Seven years ago, the PBS series Frontline World profiled American philanthropist Trevor Field, who was trying to assist with water scarcity in rural South Africa. Field and his collaborators introduced a new type of pump: one operated by a playground roundabout that stored clean water in a large tank covered in billboards to pay for its maintenance. As a result of the new “play pump,” children had a new place to play and the whole village gained access to clean water on demand.Woodward Yang, Gordon McKay Professor of Electrical Engineering and Computer Science, played the Frontline video clip at a Design Solutions Workshop hosted by the School of Engineering and Applied Sciences (SEAS) on May 3.“How many of you think that was a good design?” he asked his audience at the end of the clip.Almost every hand in the room shot up.Yang then played a second video. The Frontline producers had returned to South Africa five years later and found numerous problems with the play pumps: The tanks were no longer holding water; older women were unable to operate the equipment; there was no money for maintenance; and children were fighting in the playground.“How many of you still think it was a good design?” Yang asked.The videos set a tone of both ambition and humility for the workshop, which emphasized comprehensive planning, cultural awareness, and a holistic approach to design in developing solutions to global problems. Equally useful to students of government, environmental science, and business, the five-hour event wove together lessons in teamwork, public speaking, observation, human dynamics, and critical thinking — and included a good dose of fun.The event was aimed at helping participants develop a structured process for directing creativity toward a carefully formulated problem. Through lively design activities, 50 participants learned how to “empathize, synthesize, ideate, prototype, and test,” step by step.A structured process helps designers to avoid the pitfalls and mistaken assumptions that can doom a project, said Jackie Stenson ’08, a preceptor in technology entrepreneurship and innovation at SEAS who led the hands-on portion of the workshop. (Stenson is also a co-founder of Essmart Global, one of the finalists in this year’s President’s Challenge.)“It’s easy to, for example, skip ‘empathize’ and go straight into ‘design,’ which is what a lot of people do,” she said. “They define a problem without really understanding what the user needs are.”Participants included undergraduates from a wide range of concentrations, graduate students and M.B.A. candidates, University employees, venture capitalists, engineers, and even local real estate professionals. It was an appropriately multitalented group, said Yang, because generating a viable solution to any problem requires a deep level of understanding in three areas: technical issues, business issues, and user issues.“It’s very difficult for one person to have all that expertise,” he said.To emphasize the value of teamwork, Stenson and Yang engaged the participants in a creative activity in groups of four or five and tasked each group with designing a product that would improve the experience of attending a party — a trivial scenario, but still challenging for a short workshop.The exercise forced the participants to engage with each step of the design process. Each group spent time observing social interactions, brainstorming, developing a product, and then soliciting feedback. By the end of the workshop, each team had not just a solid idea for a product, but also a carefully crafted pitch.Around the room, students were beginning to relate the experience to their own interests and ambitions.Burhan Saif Addin, a visiting graduate student from Saudi Arabia, was looking forward to applying design principles to his research in applied physics, which involves developing new materials for solar cells.“There are more than a billion people who do not have access to electricity in the world, and if we had inexpensive solar cells, we could bring them to the modern world,” he said. “They would have electricity and access to computing and health services and communication.”The problem, he said, is clear, but the solution requires both technical knowledge and an awareness of the context in which it would operate.“What would be the best design for a solar cell model?” he asked. “You couldn’t just use the same design that you have on rooftops. It wouldn’t be the best design for rural areas. Would you put it on a plastic substrate or an aluminum substrate? How can you optimize its angle toward the sun?”The socioeconomic challenges are as complex as the technical ones.“It’s important that we train students to advance science in their narrow area, but it’s also important for them to understand how to look at problems broadly, how to work with other people, and how to actually solve problems that are pressing in the world,” said Fawwaz Habbal, executive dean for education and research at SEAS.Zamyla Chan ’14 saw the workshop as a bridge between her interests in environmental engineering and entrepreneurship.“Especially with environmental products, I find that when people try to show a new, innovative product that’s supposed to be supergreen, sometimes it doesn’t take off because people say, ‘It’s too new, I don’t know how to use it, and it’s inconvenient,’” Chan said.By learning more about the design process, Chan added, she hoped “to get a sense of how one might be able to develop a product that is sustainable as well as marketable — something that would actually catch on.”An engineering sciences concentrator, Chan participates in Engineers Without Borders, an organization whose members learn to balance the capabilities of engineering with the needs of a given community.The phrase “engineers without borders” might also fittingly describe the type of students SEAS hopes to produce by expanding the role of interdisciplinary design activities in the curriculum.“This type of design thinking is extremely important for all Harvard students,” said Yang. “We are fortunate to have brilliant people working in so many different fields, and it’s important that we continue to find ways to bring them together and provide them with a practical framework for solving problems for the world.”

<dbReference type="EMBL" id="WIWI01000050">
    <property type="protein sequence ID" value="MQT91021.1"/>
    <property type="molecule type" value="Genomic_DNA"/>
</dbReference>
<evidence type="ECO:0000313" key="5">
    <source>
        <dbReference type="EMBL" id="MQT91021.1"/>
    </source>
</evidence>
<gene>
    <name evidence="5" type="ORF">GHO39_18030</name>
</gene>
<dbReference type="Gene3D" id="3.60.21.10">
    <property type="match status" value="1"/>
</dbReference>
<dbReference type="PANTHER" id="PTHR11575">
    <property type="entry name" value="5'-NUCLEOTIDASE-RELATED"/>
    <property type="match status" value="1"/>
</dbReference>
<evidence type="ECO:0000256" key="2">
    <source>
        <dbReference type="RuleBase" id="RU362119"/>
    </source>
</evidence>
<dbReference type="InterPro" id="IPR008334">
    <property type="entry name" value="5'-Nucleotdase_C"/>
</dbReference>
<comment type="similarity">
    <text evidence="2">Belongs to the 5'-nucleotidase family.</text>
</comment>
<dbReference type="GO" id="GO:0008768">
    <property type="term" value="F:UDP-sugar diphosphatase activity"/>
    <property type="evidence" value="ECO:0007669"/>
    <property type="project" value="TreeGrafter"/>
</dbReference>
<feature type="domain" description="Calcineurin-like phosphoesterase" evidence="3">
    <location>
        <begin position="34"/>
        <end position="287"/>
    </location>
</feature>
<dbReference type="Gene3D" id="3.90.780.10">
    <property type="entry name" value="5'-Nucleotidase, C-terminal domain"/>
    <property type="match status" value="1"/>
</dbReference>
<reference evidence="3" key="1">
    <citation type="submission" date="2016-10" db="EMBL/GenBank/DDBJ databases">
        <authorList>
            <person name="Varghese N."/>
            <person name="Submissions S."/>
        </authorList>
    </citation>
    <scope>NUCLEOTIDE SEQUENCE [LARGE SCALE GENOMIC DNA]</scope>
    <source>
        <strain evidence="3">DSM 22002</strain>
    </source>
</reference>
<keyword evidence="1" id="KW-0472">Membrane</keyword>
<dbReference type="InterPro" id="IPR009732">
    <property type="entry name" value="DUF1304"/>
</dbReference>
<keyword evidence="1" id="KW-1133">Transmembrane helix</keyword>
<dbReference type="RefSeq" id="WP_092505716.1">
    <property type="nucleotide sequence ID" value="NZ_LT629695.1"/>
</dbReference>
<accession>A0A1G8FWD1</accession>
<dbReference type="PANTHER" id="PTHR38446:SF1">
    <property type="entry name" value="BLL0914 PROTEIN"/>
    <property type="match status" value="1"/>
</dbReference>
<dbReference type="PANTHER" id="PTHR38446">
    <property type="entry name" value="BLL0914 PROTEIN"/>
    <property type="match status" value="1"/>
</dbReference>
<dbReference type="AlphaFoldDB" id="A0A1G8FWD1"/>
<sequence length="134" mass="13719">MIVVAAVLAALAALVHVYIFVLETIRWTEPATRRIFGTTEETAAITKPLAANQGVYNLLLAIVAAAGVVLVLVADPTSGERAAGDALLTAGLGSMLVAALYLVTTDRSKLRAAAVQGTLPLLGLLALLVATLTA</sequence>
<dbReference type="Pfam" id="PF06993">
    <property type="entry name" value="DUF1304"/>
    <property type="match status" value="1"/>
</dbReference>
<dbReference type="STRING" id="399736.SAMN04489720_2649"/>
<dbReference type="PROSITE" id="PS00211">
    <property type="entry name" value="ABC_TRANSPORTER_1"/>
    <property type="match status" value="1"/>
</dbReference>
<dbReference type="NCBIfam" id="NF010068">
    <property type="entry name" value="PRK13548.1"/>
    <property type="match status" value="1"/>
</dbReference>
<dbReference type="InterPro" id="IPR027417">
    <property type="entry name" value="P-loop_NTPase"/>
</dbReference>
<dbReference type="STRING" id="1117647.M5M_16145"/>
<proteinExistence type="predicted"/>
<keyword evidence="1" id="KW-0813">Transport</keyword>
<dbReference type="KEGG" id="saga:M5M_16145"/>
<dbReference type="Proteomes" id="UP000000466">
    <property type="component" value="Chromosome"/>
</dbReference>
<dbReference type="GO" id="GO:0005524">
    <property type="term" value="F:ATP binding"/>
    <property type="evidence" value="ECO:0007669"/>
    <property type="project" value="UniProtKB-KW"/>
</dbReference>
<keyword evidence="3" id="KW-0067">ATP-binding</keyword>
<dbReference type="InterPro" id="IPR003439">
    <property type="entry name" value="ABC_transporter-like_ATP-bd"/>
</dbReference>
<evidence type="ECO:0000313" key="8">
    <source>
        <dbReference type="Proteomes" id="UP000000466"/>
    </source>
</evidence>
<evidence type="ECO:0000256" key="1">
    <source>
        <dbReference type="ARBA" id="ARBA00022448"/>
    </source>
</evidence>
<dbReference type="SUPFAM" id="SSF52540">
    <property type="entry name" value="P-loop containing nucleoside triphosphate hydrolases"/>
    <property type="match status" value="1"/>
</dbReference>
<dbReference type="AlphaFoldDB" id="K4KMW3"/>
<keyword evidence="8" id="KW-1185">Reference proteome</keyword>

Xiao-Li Meng, Ph.D. ’90, the Whipple V.N. Jones Professor of Statistics and chair of the Department of Statistics, has been named dean of the Graduate School of Arts and Sciences (GSAS) at Harvard University, effective Aug. 15.Meng succeeds Allan M. Brandt, the Amalie Moses Kass Professor of the History of Medicine and professor of the history of science, as permanent dean. Brandt stepped down in February to begin treatment for an illness. Richard J. Tarrant, Pope Professor of the Latin Language and Literature, served as interim dean of GSAS following Brandt’s departure.As Statistics Department chair since 2004, Meng has overseen a dramatic expansion of the department, as the number of undergraduate concentrators has grown from a single digit to more than 70, and the department’s core undergraduate courses have surged in popularity. He also has worked closely with alumni and alumnae to raise funds to establish the first endowed biennial distinguished teaching lecture series, junior faculty/teaching fellow awards (David Pickard Memorial Fund), and graduate student research awards (Art Dempster Fund) in statistics.Meng has been a leader in encouraging connections between disciplines at a time when the importance of statistical analysis has been broadly recognized, and as breakthroughs in fields ranging from genetics to astronomy have demanded more-sophisticated data crunching. He and his colleagues have conducted projects with faculty and students in biology, medicine, chemistry, engineering, economic and health policy — and even history and language, making statistics one of Harvard’s most interdisciplinary departments.“I am delighted to welcome Xiao-Li Meng as the new dean of the Graduate School,” said Michael D. Smith, dean of the Faculty of Arts and Sciences (FAS). “His passion for teaching and learning, his interdisciplinary application of the tools of statistical analysis to topics as varied as climate change, medicine, and astrophysics, and his innovative, entrepreneurial approach as a scholar and an educator — all of this gives him a uniquely creative vision for what graduate education ought to accomplish today and in the future. I expect that he will lead our graduate programs with the same dynamic curiosity that defined his tenure as Statistics chair, and that he’ll continue building on the excellent work of his predecessors, particularly Allan Brandt.”“In his scholarship, his pedagogy, and his mentorship of graduate students and undergraduates alike, Xiao-Li Meng is a true innovator,” said President Drew Faust. “He has brought a remarkable energy and enthusiasm to his role as a leader in an increasingly critical field, one that helps shape new knowledge across Harvard’s diverse intellectual landscape. He will make an outstanding steward for our Graduate School and advocate for its students.”“Harvard has been a dream school for generations of students around the world. GSAS made my dream come true by providing me with full financial support when I was literally a village boy on the other side of the globe,” said Meng. “I am therefore deeply grateful to Dean Smith for providing me with this tremendous opportunity to work directly with him and the many other Harvard leaders, especially President Faust and Provost [Alan] Garber, and with our incomparable faculty, dedicated staff, exceptional students, and accomplished alumni to continue and enhance the Harvard legacy, including making the possibility of the Harvard dream realizable by many diverse students from every corner of the globe.”“I also look forward to continuing Allan Brandt’s legacy, of which I am a direct beneficiary,” said Meng, who recently returned to campus after co-teaching a study-abroad course in Shanghai this summer.“Like Allan, Xiao-Li recognizes and celebrates the ways in which graduate and undergraduate education work in tandem, with graduate students and undergraduates directly benefiting each other,” Smith said. “This is best exemplified in the Gen Ed course he developed with his graduate students.”The course Meng just co-taught in Shanghai was a summer-school variation of the Gen Ed course EMR 16, “Real-Life Statistics: Your Chance for Happiness (or Misery),” a course designed by him and a dozen graduate students (known as the “happy team”), partially via the Graduate Seminars in General Education program that Brandt established. The pioneering project of directly involving graduate students in designing undergraduate courses, and hence providing them with hands-on pedagogical training — together with Meng’s other innovations such as a yearlong required course on teaching and communication skills for all first-year Ph.D. students (STAT 303, “The Art and Practice of Teaching Statistics”) — contributed substantially to his department’s winning, in 2008, a $25,000 GSAS Dean’s Prize for Innovations in Graduate Education at Harvard.Meng is one of Harvard’s leading voices on pedagogical innovation, working to make the Department of Statistics a laboratory for educational experiments whose common theme involves the vital connections and mutually rewarding pathways between research and teaching. Ph.D. students in statistics have been among the winners of the Derek C. Bok Award for Excellence in Graduate Student Teaching in each year since the award was created in 2007.As part of his efforts to promote exceptional teaching and learning on campus, Meng has also served on the FAS Committee on Pedagogical Improvement (2004-10) and the FAS Task Force on Teaching and Career Development (2006-07). He is a recipient of numerous research and teaching awards, including the 2001 COPSS (Committee of Presidents of Statistical Societies) Award for being “the outstanding statistician under the age of forty” and the 1997-1998 University of Chicago Faculty Award for Excellence in Graduate Teaching.Born in Shanghai, Meng received a B.S. in mathematics (1982) and a diploma in graduate study of mathematical statistics (1986), both from Fudan University in Shanghai. He received his Ph.D. in statistics from Harvard in 1990. From 1991 to 2001, when he came to Harvard, Meng was assistant, associate, and then full professor in the Department of Statistics at the University of Chicago. He remains affiliated with the University of Chicago as a faculty member of its Center for Health Statistics.